Page 14 - Volume 69 Number 2
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Washtenaw County Resolutions to the MSMS House of Delegates
With the MSMS House of Delegates meeting on the horizon, I thought this would be a good time show the membership the seven resolutions from the Washtenaw County Medical Society that have been accepted for consideration at the May 5-6 HOD in Grand Rapids, and also to say a few things about the “House of Delegates” model, which not all readers may be familiar with, but which is used by many large membership organizations.
There is a tendency today, given how busy we all are, to be passive participants in the various professional organizations we belong (or feel we have to belong) to. We are satisfied to let the “leadership” with whom we may or may not be familiar make the decisions. The House of Delegates model provides the avenue for active participation by the local society membership in shaping the policies of the central body. It keeps the leadership apprised of the ideas and concerns at the local level, while at the same time educates the delegates about issues at a higher level that they may not be aware of. When it works, it is quite a busy two-way highway.
Here is how it works. Ideas and concerns that mem- bers may have are crafted into resolutions to be brought before the house. Resolutions demand structure and logic: a series of “whereas” clauses followed by a “resolved” clause. The crafting of an idea into a resolu- tion serves the purpose of forcing the author to put forth a logical defense his or her proposal. At the local chapter meeting, where these draft resolutions are first offered, they are immediately challenged by fellow members as to what the real purpose of the resolution is – what problem are you trying to solve; and whether the argu- ment that is being made holds water: are the “whereas” clauses true; do they support the “resolved?” It also forces one to consider what it is one wants done: who will do what the resolution calls for and how will it be done? Is there a specific action one is requesting of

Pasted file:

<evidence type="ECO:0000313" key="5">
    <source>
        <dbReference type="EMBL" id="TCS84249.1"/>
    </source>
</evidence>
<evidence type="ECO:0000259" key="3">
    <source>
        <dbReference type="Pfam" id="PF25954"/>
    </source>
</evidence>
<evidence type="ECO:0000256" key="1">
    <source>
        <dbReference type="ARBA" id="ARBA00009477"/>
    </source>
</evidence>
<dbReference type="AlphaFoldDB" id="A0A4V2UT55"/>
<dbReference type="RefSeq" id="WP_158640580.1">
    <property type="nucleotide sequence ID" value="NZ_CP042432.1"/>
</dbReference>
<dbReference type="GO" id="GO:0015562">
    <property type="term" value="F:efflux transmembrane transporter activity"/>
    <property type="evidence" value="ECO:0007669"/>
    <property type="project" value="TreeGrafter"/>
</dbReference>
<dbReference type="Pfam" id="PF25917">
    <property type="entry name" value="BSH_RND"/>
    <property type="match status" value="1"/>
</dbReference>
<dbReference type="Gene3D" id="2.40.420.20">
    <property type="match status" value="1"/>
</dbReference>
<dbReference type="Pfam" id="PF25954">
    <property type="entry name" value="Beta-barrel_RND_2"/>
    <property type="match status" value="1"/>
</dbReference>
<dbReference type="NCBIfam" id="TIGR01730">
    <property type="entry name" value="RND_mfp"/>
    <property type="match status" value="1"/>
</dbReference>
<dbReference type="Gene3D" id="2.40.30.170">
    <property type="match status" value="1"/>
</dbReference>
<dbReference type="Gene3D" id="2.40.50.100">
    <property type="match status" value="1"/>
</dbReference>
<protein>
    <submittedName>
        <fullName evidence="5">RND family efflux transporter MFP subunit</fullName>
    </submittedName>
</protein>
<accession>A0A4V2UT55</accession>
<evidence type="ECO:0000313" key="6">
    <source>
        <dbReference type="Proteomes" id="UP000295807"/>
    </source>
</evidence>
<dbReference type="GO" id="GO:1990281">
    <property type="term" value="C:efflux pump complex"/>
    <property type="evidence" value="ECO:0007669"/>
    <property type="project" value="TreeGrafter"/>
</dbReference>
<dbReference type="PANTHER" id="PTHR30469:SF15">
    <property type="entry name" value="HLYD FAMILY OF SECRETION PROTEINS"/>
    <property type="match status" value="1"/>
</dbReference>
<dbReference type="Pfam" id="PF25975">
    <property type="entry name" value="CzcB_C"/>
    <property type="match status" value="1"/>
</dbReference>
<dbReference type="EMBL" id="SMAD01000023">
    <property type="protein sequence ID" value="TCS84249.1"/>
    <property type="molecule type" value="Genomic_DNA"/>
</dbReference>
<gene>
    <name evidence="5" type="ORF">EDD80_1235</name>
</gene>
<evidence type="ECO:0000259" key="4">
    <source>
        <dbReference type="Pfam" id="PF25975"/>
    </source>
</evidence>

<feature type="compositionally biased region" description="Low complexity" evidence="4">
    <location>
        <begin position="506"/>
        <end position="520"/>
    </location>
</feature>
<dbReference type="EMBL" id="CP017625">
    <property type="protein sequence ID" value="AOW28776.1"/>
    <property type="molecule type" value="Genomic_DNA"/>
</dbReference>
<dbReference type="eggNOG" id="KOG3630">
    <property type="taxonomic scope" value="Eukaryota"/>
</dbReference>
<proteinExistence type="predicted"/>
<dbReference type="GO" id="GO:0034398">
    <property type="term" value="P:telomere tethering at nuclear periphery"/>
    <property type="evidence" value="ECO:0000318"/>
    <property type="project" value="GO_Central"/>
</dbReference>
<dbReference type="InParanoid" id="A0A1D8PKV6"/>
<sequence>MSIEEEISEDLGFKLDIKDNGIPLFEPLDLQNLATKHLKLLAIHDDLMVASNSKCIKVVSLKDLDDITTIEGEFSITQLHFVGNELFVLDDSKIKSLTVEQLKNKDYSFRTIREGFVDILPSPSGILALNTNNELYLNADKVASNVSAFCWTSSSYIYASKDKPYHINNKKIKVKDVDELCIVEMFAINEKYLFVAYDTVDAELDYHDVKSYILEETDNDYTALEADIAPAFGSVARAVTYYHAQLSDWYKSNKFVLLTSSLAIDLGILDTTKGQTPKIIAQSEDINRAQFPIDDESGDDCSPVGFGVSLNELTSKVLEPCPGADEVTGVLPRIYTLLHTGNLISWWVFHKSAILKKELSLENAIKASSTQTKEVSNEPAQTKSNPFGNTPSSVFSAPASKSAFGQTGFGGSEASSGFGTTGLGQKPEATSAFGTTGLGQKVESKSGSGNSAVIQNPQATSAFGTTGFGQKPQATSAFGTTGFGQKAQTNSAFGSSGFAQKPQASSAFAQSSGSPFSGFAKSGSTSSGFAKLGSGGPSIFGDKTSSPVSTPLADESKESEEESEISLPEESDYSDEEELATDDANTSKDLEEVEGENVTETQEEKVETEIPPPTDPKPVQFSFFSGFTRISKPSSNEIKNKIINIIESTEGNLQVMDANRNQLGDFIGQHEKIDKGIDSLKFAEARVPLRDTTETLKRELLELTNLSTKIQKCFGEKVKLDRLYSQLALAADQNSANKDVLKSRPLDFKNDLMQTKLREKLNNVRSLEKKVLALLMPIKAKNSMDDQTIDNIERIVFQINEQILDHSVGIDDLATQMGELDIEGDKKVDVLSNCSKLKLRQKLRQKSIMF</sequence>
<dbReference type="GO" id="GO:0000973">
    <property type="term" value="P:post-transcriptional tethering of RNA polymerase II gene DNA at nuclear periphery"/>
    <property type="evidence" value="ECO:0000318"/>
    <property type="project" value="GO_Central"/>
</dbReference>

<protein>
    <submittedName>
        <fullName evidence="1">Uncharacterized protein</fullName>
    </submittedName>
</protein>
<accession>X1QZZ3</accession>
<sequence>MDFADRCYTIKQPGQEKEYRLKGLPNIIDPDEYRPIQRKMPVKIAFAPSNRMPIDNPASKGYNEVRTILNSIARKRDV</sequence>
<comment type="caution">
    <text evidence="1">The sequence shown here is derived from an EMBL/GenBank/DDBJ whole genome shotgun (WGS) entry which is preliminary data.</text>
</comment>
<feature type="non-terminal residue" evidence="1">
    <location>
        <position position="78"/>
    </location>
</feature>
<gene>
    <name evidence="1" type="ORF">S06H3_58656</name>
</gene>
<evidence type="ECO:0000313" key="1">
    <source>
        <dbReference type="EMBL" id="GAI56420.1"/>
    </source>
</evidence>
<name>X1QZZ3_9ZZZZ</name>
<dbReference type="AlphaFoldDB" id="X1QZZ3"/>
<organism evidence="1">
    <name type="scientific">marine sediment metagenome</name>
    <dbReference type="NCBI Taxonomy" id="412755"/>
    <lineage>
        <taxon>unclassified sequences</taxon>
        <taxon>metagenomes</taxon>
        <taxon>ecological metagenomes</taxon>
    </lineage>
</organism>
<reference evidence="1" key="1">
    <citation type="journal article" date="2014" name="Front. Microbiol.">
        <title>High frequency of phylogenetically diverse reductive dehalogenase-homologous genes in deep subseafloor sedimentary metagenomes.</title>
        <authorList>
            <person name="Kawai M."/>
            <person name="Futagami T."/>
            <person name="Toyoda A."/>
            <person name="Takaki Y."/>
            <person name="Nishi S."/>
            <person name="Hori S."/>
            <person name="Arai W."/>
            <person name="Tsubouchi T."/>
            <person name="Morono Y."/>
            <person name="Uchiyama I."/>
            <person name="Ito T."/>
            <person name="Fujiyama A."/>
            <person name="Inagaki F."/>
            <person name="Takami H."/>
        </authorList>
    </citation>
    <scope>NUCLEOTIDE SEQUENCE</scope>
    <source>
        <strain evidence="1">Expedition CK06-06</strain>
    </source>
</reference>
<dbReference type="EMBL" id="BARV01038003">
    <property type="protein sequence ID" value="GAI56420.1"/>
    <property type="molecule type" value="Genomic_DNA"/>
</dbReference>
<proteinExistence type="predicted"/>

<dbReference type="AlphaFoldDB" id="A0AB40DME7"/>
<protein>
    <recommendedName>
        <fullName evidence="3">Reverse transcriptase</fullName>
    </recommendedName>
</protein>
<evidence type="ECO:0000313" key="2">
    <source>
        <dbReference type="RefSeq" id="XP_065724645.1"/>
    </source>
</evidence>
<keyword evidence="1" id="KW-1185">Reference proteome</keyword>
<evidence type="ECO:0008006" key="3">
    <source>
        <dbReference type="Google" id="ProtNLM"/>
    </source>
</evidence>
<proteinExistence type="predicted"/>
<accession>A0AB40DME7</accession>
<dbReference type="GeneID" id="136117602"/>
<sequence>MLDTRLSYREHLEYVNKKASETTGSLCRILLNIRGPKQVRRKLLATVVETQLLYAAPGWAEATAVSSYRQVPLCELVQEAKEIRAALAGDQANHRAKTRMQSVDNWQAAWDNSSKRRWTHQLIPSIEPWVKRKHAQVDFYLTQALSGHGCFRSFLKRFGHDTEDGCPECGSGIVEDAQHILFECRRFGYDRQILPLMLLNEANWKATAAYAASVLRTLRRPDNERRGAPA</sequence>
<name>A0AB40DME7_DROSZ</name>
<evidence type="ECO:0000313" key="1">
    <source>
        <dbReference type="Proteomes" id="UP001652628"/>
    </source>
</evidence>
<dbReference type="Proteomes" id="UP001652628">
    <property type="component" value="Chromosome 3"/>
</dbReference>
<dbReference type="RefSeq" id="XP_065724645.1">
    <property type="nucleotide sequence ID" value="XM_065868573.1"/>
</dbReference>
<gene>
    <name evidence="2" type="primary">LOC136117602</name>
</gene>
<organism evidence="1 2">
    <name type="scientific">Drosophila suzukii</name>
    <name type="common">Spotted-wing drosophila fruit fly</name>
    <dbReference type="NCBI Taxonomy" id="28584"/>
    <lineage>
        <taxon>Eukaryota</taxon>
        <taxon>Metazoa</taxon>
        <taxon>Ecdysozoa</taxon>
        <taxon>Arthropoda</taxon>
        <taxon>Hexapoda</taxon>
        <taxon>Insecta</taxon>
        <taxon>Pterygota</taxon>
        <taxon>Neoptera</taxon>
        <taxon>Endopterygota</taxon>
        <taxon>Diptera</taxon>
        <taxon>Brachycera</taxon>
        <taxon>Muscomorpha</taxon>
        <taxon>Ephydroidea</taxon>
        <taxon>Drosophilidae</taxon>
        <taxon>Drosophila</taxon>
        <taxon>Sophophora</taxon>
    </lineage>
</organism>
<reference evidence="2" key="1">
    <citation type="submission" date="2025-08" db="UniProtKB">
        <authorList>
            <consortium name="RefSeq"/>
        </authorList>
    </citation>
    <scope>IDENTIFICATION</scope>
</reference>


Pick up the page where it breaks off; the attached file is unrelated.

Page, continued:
the state medical society? Is the issue one of national importance that if adopted can go to the AMA House
of Delegates for consideration?
The process can seem arcane when one first encoun- ters it but it serves a purpose, which is to enable civil debate and give every resolution a fair hearing. Resolu- tions approved locally are submitted to the state organi- zation where they are reviewed for format and relevance to existing policy. (You will see these notations below resolutions 1 and 2 below.) They are assigned to a “Reference Committee” for initial presentation and debate (also shown below). Reference committees usually have 3 or 4 members. There are a number of reference committees, each of which will be assigned a group of resolutions to consider that fall under the same general category (e.g., public health). It is a good idea for
the author of the resolution to be present at the reference committee hearing to defend the resolution and answer questions, because this is where the action is. The reference committee members, taking the discussion into consideration, has the option of recommending the resolution be adopted or rejected; or it may suggest a substitute resolution with modifications based on the debate; or if there is more than one resolution on the same topic, combine them. The reference committee deliberations go into a “Report” to the House of Del- egates for adoption or rejection. No matter what the reference committee members think of it, they have to consider each resolution and explain their recommenda- tions in their report.
Washtenaw County has never been shy about submit- ting resolutions, and has a reputation for forward thinking resolutions and for supporting causes that may be thought of as “liberal” not necessarily because they are, but just because of Ann Arbor’s reputation. When the process works, even if our resolutions are not adopted, the HOD serves as a forum to educate all participants and lay the groundwork for changing opinion on important if sometimes controversial topics. It is particularly important in this regard that we have more brown, black and blond hair and less gray hair at our meetings and engaged in trying to shape the future.
Presented below are the seven resolutions that Washtenaw County is sponsoring for this year’s HOD. I suggest you read them and see what you think. Do they represent your point of view? Is there an issue you would have liked to see addressed that wasn’t? If you have something to say or you think you can do better,
we’d love to hear from you.
Title: Interstate Medical Compact for Licensure
Introduced by: Richard E. Burney, MD, for the Washtenaw County Delegation
Original Author: Richard E. Burney, MD Referred to: Reference Committee B House Action:
Whereas, modern medical practice often crosses state lines and physicians that practice in more than one state must have licenses in each of those states, and
Whereas, licensing requirements and regulations vary from state to state, making it cumbersome and time- consuming to acquire and maintain multi-state licensure, and
Whereas, interstate compacts are a way for states to cooperate and agree to accept other types of licenses, such as driver’s licenses, and
14 Washtenaw County Medical Society BULLETIN APRIL / MAY / JUNE 2017

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